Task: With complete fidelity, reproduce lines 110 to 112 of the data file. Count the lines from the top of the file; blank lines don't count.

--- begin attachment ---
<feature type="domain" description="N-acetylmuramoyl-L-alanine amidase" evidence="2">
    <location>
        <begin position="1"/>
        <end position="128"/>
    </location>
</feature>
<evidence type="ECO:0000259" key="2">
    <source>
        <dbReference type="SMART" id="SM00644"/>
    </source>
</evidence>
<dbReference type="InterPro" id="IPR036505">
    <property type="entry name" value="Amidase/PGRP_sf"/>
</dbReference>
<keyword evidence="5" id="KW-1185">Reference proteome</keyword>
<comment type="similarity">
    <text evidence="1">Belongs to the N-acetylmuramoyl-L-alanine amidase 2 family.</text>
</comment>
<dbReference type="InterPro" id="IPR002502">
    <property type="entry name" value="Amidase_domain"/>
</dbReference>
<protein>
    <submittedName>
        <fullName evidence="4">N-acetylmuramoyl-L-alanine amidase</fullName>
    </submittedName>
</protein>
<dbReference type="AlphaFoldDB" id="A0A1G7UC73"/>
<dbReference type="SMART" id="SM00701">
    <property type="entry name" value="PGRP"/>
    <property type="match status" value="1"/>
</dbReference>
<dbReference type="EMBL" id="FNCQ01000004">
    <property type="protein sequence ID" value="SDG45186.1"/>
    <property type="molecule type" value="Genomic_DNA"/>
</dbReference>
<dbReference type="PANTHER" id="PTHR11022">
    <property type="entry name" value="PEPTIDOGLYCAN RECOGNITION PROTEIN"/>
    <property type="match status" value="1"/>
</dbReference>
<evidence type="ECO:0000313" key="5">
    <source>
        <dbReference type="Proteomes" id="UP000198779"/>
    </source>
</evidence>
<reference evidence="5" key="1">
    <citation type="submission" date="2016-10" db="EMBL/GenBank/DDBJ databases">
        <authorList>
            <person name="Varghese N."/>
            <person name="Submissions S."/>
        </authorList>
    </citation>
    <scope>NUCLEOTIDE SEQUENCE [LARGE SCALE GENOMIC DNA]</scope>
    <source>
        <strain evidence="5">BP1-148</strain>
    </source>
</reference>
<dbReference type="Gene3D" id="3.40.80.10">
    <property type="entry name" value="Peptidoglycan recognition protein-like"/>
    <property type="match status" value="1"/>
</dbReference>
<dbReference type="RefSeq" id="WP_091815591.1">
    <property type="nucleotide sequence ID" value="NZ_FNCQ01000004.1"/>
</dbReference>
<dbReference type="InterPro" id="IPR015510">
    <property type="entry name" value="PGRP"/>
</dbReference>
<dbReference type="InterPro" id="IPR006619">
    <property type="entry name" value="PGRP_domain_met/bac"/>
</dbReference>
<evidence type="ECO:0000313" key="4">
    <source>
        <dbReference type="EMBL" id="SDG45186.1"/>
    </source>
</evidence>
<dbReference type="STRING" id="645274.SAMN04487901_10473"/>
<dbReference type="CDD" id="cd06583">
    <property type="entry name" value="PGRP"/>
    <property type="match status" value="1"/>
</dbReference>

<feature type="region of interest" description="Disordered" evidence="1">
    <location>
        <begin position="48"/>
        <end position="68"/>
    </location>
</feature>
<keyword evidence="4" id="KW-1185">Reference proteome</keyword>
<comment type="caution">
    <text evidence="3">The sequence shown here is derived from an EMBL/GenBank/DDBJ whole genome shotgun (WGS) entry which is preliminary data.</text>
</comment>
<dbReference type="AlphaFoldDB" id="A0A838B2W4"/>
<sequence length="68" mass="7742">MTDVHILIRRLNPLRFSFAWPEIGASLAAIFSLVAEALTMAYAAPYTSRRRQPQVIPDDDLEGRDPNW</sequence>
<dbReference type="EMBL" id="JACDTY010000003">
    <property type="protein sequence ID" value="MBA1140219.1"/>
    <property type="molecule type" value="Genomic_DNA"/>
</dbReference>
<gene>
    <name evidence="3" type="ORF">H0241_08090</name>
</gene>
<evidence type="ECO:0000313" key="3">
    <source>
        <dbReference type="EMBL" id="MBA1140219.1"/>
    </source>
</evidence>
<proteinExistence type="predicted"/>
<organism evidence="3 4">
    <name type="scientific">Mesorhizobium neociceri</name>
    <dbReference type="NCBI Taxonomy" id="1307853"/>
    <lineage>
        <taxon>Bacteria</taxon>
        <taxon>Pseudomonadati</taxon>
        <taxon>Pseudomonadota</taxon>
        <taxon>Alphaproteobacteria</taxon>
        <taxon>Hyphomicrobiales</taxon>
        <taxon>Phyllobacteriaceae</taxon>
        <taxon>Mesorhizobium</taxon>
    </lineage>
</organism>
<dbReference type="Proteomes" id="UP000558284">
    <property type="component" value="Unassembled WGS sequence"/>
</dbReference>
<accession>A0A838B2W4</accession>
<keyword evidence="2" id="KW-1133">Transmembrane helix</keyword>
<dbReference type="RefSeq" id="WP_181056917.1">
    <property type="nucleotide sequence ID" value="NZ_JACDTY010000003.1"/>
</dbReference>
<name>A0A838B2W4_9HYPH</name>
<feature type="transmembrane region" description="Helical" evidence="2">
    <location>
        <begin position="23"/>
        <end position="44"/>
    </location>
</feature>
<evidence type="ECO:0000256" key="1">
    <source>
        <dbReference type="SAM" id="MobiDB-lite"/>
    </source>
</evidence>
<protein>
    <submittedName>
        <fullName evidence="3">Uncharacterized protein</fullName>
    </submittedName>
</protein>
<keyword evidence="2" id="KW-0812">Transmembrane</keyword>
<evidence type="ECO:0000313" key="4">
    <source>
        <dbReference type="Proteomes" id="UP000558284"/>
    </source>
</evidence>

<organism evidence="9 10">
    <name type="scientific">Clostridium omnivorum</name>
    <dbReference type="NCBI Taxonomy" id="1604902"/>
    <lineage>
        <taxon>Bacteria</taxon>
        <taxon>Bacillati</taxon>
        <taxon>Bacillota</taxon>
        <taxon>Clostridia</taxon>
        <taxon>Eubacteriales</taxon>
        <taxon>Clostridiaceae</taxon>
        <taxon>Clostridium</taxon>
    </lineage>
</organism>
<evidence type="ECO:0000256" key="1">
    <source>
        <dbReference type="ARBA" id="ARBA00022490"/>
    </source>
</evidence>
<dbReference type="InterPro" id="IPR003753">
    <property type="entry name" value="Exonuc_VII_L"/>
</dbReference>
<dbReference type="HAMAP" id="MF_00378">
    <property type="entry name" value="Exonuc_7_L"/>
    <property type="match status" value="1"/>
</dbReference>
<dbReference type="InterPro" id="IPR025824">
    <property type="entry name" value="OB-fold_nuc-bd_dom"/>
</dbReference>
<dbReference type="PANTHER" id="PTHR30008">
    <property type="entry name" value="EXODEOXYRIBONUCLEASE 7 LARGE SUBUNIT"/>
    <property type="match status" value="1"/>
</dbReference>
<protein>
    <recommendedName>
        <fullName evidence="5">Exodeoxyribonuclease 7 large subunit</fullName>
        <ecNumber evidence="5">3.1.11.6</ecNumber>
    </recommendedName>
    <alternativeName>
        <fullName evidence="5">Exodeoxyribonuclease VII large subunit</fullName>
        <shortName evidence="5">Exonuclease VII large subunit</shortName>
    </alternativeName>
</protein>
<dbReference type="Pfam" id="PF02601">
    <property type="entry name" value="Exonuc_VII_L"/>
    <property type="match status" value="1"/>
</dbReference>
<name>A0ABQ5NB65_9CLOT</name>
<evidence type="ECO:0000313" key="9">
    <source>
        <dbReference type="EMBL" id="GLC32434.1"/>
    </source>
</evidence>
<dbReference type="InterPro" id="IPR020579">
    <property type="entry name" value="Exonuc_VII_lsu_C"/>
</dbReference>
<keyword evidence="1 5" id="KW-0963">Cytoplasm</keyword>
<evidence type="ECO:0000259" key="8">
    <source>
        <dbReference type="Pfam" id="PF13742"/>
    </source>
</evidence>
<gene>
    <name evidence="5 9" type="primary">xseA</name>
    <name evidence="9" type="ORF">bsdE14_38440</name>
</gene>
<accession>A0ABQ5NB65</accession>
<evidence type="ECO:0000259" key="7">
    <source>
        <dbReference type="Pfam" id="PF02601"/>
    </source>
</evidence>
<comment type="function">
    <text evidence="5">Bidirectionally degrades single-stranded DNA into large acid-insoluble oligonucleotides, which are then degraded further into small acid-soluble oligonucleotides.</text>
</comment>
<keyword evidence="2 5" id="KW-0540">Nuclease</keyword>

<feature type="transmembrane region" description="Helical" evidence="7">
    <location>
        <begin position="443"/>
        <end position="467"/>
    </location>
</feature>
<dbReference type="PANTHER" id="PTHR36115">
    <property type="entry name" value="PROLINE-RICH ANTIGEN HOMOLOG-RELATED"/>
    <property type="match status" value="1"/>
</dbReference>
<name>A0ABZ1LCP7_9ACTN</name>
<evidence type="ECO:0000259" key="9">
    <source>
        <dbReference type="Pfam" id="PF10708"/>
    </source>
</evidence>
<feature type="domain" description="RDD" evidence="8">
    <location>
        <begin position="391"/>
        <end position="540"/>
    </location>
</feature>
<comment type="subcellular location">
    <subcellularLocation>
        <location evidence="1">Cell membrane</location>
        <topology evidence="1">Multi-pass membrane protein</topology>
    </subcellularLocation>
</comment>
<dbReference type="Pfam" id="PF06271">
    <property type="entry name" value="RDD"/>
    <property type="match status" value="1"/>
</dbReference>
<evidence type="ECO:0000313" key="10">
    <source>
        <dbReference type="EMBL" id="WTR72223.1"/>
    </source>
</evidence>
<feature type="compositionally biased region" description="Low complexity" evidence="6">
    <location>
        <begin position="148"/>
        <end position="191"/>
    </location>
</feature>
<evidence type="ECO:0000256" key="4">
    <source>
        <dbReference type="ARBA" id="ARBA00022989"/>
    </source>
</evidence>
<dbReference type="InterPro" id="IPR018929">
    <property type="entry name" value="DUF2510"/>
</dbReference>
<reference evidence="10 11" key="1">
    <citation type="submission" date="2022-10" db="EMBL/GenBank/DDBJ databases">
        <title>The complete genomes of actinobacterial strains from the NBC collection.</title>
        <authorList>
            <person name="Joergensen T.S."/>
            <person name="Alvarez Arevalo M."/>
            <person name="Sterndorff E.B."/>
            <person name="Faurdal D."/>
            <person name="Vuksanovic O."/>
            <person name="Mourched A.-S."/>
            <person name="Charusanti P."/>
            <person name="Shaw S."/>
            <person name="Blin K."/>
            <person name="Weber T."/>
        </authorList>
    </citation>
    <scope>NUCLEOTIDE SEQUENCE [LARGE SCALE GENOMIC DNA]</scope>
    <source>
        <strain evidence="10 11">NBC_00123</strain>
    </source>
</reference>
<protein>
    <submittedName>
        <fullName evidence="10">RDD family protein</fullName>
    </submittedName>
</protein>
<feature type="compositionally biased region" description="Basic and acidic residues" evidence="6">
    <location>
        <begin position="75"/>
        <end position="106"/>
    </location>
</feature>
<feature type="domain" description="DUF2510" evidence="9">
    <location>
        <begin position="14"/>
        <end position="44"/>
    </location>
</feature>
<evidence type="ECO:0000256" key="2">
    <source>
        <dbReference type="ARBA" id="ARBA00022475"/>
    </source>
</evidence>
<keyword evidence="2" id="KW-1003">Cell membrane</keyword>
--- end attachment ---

        <taxon>Pseudomonadati</taxon>
        <taxon>Pseudomonadota</taxon>
        <taxon>Alphaproteobacteria</taxon>